OK, went for a belated spin round this exhibition this afternoon, Modern British Sculpture, during what turned out to be a rare hour of spare time in an insanely packed working week. (Good job I didn’t attempt to blog daily about it. It simply would not have happened, with three unexpected 6 Music breakfast shows, which had knock-on effects through my carefully planned days on Wednesday, Thursday and today, pushing their start-times back to around 10.30am and making me that bit more tired due to 5am wake-up calls. Not complaining about the work, mind you.) As I am a Friend of the Royal Academy – a yearly stipend that really pays its way if you ensure that you treat the place like a hotel and see everything that’s going – it’s nice to just pop in, without the pressure of having to squeeze every last drop out of your ticket fee. This latest blockbuster closes next week, so it’s last chance to see great, big things by Antony Caro, Henry Moore, Barbara Hepworth, Richard Long and other luminaries. Less of a pleasure to see this:
Entitled Let’s Eat Outdoors Today, it’s a typically striking Damien Hirst that’s typically concerned with death and decay and relies on shock value to make its point, and I object to it. I knew it was in the exhibition, but you always wonder just how cruel these “living” sculptures really will be in the flesh. And this one, a barbecue in two steel and glass cubes inside which hundreds and hundreds of flies are entombed, hits the spot. It’s revolting. It smells a bit. And if the hundreds of flies were replaced by, say, a single kitten, there would be outrage at its exploitative cruelty. But hey, it’s just stupid old flies, right? Pests. Insects. Irritating buzzing things that vomit on food. The effect is successful. You peer inside, wonder where the people have gone, try to work out how Hirst, or his helpers, managed to fill glasses of beer, say, or a box of mouldy marshmallows with layers of dead flies, upon which live flies alight and crawl, and you come quickly to the conclusion that they died as part of the show. It’s snuff art.
The “piece” is new, coined especially for what is otherwise a retrospective exhibition, but I guess Hirst installations are gifts that go on giving: you can rebuild them, and repopulate them with flies whenever and wherever you fancy. I am interested in what Hirst has to say, and I find his formaldehyde suspensions spooky and clever, but mounting dead animals is one thing, killing live ones to make a point is another one altogether. (If, by the way, you are offended by his shark and his cow and his sheep, I respect that, too.) I once saw a Hirst cube that had live butterflies in it. That I found gross too. It’s like the “entertainment” of tipping live insects onto celebrities in I’m A Celebrity … Get Me Out Of Here: a number are bound to be injured or killed in the process, and humiliating Christine Hamilton or Gillian McKeith necessarily involves humiliating maggots and bugs and flies. I don’t approve. In fact, I’m not entirely sure why you’re allowed to do it, legally, never mind ethically.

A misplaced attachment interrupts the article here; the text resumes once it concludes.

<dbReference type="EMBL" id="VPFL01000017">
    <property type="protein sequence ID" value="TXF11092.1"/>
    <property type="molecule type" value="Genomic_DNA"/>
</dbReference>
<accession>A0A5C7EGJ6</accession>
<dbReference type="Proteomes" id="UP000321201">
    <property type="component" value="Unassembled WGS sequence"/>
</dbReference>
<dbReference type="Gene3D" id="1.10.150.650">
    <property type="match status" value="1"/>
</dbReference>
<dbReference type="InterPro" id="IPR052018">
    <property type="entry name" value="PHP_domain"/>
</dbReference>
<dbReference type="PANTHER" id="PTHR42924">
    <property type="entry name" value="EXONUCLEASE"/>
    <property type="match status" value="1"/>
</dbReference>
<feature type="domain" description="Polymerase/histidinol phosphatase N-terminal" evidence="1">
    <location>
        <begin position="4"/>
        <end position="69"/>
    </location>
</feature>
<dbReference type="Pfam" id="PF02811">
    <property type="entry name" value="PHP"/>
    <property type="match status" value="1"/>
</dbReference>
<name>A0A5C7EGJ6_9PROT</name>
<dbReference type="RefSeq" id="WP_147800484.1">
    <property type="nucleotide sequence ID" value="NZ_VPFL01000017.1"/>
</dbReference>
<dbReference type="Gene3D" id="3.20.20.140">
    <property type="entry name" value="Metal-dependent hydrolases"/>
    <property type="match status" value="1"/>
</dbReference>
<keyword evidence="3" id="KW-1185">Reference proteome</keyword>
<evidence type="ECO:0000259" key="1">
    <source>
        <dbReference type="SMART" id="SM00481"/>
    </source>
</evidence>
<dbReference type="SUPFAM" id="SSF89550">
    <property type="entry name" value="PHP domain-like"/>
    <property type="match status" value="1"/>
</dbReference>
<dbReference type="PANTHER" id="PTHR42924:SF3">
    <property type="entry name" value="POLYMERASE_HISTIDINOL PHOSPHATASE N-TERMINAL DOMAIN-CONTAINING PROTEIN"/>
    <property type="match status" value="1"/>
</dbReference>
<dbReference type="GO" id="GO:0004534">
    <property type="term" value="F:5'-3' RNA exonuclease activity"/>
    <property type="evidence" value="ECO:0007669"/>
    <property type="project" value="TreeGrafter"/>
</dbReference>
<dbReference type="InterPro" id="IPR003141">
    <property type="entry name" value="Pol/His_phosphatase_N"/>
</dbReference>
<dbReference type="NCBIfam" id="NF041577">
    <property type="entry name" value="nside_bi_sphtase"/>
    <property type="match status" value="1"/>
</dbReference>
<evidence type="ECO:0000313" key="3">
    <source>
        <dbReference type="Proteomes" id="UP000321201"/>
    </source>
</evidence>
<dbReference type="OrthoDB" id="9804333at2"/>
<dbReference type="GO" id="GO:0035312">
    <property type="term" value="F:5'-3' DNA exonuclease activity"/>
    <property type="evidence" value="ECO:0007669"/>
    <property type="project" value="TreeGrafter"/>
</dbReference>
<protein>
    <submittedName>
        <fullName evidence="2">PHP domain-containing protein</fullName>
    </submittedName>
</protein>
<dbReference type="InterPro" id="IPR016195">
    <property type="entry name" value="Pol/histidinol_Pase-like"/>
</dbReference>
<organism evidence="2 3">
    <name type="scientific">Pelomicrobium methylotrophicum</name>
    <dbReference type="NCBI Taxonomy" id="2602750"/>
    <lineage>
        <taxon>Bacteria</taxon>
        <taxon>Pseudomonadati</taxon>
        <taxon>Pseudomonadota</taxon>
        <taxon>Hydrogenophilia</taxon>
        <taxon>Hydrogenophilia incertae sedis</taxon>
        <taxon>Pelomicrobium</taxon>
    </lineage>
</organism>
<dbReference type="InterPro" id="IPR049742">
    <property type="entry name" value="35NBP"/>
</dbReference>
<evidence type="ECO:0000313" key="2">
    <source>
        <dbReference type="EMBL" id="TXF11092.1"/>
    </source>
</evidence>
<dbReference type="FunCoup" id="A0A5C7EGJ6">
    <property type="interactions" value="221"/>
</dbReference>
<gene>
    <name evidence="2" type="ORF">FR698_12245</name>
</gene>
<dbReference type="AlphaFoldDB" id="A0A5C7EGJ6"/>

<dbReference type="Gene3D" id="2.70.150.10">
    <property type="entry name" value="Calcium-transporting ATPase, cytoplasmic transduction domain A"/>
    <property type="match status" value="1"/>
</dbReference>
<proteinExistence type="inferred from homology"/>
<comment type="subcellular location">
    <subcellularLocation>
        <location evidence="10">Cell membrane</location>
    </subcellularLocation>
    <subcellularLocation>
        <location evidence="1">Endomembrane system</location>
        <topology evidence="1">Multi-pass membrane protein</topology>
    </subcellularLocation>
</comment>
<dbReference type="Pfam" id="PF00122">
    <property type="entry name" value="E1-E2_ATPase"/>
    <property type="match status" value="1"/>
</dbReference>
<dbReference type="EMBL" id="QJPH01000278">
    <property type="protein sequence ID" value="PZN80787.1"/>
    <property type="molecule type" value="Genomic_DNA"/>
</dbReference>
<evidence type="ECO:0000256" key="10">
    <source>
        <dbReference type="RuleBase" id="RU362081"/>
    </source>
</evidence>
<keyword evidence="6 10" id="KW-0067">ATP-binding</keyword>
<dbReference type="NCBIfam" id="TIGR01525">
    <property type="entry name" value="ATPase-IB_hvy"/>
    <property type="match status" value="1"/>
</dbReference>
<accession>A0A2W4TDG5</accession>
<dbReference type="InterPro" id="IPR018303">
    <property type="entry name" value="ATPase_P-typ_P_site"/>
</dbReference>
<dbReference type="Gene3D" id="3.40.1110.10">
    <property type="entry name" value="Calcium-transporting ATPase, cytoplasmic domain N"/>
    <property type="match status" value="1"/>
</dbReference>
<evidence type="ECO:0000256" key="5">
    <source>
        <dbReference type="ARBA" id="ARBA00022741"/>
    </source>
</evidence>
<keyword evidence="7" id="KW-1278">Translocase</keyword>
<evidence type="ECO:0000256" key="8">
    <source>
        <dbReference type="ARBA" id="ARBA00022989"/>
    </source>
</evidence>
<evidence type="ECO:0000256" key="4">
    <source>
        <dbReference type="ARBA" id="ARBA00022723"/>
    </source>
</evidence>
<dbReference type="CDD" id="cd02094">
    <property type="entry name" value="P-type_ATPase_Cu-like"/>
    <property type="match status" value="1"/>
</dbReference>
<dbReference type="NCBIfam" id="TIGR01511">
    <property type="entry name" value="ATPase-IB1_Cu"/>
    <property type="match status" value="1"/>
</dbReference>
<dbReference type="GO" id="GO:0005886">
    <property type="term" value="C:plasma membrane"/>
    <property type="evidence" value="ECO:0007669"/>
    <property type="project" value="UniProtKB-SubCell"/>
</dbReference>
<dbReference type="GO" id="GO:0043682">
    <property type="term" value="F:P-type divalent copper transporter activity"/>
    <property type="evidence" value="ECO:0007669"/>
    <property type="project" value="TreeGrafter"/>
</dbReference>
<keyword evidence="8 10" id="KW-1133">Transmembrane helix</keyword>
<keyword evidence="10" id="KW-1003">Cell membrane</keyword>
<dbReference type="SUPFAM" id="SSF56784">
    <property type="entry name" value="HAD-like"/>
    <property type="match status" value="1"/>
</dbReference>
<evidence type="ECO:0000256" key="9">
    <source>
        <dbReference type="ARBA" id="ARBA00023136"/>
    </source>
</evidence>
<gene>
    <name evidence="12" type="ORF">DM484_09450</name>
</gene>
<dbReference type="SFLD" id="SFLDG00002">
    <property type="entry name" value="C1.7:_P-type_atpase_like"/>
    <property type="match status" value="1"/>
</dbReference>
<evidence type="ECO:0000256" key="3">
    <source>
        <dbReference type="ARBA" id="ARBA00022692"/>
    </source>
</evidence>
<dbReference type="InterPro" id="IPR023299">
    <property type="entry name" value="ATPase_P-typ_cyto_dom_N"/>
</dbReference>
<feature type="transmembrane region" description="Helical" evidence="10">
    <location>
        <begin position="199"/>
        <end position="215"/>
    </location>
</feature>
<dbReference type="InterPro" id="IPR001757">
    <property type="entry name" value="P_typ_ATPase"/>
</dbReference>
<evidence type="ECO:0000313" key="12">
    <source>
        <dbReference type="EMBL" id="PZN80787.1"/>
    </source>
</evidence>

I’m all for challenging art. I definitely approve of installation as a legitimate form of artistic expression. But when it involves killing living creatures – there’s even a fly “zapper” in one of the cubes, with a few carcasses stuck to its electrified bars like raisins – I squirm. I’ve read up on it, and it started out as some trays of live maggots, which turned into flies, which then die. It is a narrative. It is evolving art. It’s the circle of life, and says something about us being uncomfortable around dirt, while we all eventually go back to dirt. As I say, not the most profound thing ever thought of, but not stupid in its intent. Except in the act of turning insects into performing installations with wings, which crosses an unhappy line for me. (Mind you, I have been known to rescue flies from drowning. This is my curse.)
Still, I loved seeing Hepworth’s massive Single Form, Caro’s perplexing but pleasing Early One Morning, and Tony Cragg’s stupendous Stack, around which you could walk all day. I was also knocked out by the scale of Alfred Gilbert’s sincere Jubilee Memorial To Queen Victoria, which is a statue rather than a sculpture, and seemed out of place and all the more imposing in a gallery. Nice to take in these huge monuments at close range and in silence. I realise it is someone like Damien Hirst’s job to turn your head and put a pole in the spokes of a traditional gallery-grazing experience, and Let’s Eat Outdoors Today definitely does that. But there ought to be another way.